Just This

Dear Grandpa,

I’ve been writing these letters lately. Well, not writing. Sky-writing, perhaps. Sending words up into the air, thinking out sentiments and wishes for dear friends and loved ones who happen to be on my mind. They are a deliberate and purposeful exercise, a way to send a message directly from me to you, of love and best wishes, of gratitude and peace. Last night, Grandma was on my mind, as she is so often. I smiled thinking of how present she remains in my life.

The sky was a brilliant blue today, the leaves on the tree outside my window a vibrant green in these waning days of summer. I do love my little space in the city, the big windows, the tiny writing desk where I sit to compose this. It just doesn’t seem possible that you aren’t out there somewhere too, having enjoyed this clear, breezy day yourself.

I’ve taken immense comfort in that idea these last several years – an odd, intangible, unspoken sort of comfort knowing that no matter where I roam – Indiana, Utah, India, New York – you were somewhere familiar and you knew where I was, too. More than that, you were maybe…proud…of me?

I wish I’d called more. I wish all the times I thought about it, I’d done it. But then, I somehow just knew you knew – knew that I love you, that I adore as only a little girl can adore her grandpa.

I think that’s why this doesn’t quite feel real. You’ve been so present for me that this just feels…OK, it sucks. Of course it sucks. And yet. I’d be lying if I said I don’t see you happily reunited with Sugar after these years apart. And who could be upset about that? You’ve missed her so.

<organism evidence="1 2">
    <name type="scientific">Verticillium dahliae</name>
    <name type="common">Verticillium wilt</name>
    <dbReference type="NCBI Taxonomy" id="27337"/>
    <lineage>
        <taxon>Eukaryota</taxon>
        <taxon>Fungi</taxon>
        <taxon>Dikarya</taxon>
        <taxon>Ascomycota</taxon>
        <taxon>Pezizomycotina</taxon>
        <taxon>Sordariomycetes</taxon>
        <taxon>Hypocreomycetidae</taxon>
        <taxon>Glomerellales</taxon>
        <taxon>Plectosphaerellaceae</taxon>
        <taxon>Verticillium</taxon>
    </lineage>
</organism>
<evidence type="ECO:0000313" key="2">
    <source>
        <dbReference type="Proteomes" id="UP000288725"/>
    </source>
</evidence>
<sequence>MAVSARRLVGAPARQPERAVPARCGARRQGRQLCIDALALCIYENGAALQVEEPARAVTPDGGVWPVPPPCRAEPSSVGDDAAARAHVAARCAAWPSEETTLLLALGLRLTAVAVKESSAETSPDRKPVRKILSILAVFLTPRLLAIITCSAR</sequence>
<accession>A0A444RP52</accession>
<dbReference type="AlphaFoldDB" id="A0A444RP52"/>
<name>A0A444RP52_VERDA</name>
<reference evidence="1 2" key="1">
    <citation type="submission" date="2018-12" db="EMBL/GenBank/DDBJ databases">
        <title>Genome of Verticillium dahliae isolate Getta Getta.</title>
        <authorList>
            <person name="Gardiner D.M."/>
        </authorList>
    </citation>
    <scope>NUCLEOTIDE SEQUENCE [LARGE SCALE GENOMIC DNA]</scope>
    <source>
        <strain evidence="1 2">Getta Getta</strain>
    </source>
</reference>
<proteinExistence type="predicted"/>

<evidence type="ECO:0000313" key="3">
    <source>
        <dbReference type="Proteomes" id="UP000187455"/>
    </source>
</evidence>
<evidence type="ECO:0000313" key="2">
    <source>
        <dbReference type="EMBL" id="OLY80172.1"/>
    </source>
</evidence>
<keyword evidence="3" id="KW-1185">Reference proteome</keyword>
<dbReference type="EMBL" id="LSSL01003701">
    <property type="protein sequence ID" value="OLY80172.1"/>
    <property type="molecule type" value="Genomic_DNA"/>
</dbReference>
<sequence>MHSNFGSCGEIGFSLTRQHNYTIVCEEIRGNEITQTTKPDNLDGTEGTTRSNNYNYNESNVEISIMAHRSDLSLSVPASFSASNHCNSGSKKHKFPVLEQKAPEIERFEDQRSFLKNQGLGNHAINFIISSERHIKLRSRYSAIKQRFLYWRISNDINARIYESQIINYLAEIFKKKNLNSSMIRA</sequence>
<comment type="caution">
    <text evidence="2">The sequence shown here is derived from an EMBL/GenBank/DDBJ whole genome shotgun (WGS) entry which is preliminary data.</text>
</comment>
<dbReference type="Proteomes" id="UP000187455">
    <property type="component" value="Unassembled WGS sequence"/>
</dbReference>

You are the star of some of my earliest, fondest memories. Playing secretary at Drico’s offices. Dinner on tray tables the weekends we’d stay over. Sneaking in to see the pizza ovens at Qs on Sunday nights. I think the first time I understood the disappointment of growing up was when I realized I’d outgrown those trips on your shoulders into that hot, exotic kitchen. Funny the things we remember.

You taught me how to save money so I was never dependent on anyone else for my well being. You defended us fiercely when anyone dared jeopardize our happiness. You pulled no punches. You taught me a work ethic. How to be dependable. How to be a partner, a provider, what a good man is. That you and Grandma embraced Jim and I the way you did forever changed our lives for the better.

I have dreamed, like most little girls do, of my wedding day. And I’d always pictured you being the one to walk me down the aisle – did I ever tell you that? I’m not sorry it never happened. I think you would’ve declined in protest if I’d rushed into something with a man not worthy of me. You taught me to have standards.

Grandpa, you are so loved. There is no simpler way to say it. You were stubborn and stodgy and perhaps old fashioned to a fault about certain things. But you were…are loved, Grandpa.

Know that. Know that wherever you get this message, however this reaches you, you will never be far from my heart. I feel Grandma in my life every day, and I know that though this blow is a difficult loss now, what’s really happened is that her presence has only been amplified, you now by her side.

I do not know what the future holds, what the next 30 years of my life will bring. I know what I dream of, and what I will work for, but I cannot know what’s in store from day to day. Today taught me that.

Whatever these years ahead may bring and whomever the world sends into my life, I look forward to telling them about two of the most incredible people I’ve ever known, two people who so shaped the woman they see in front of them.

I hesitate to end this letter, Grandpa. That’s the problem with skywriting, I suppose – eventually it just fades away.

Don Russell (1929 – 2014)

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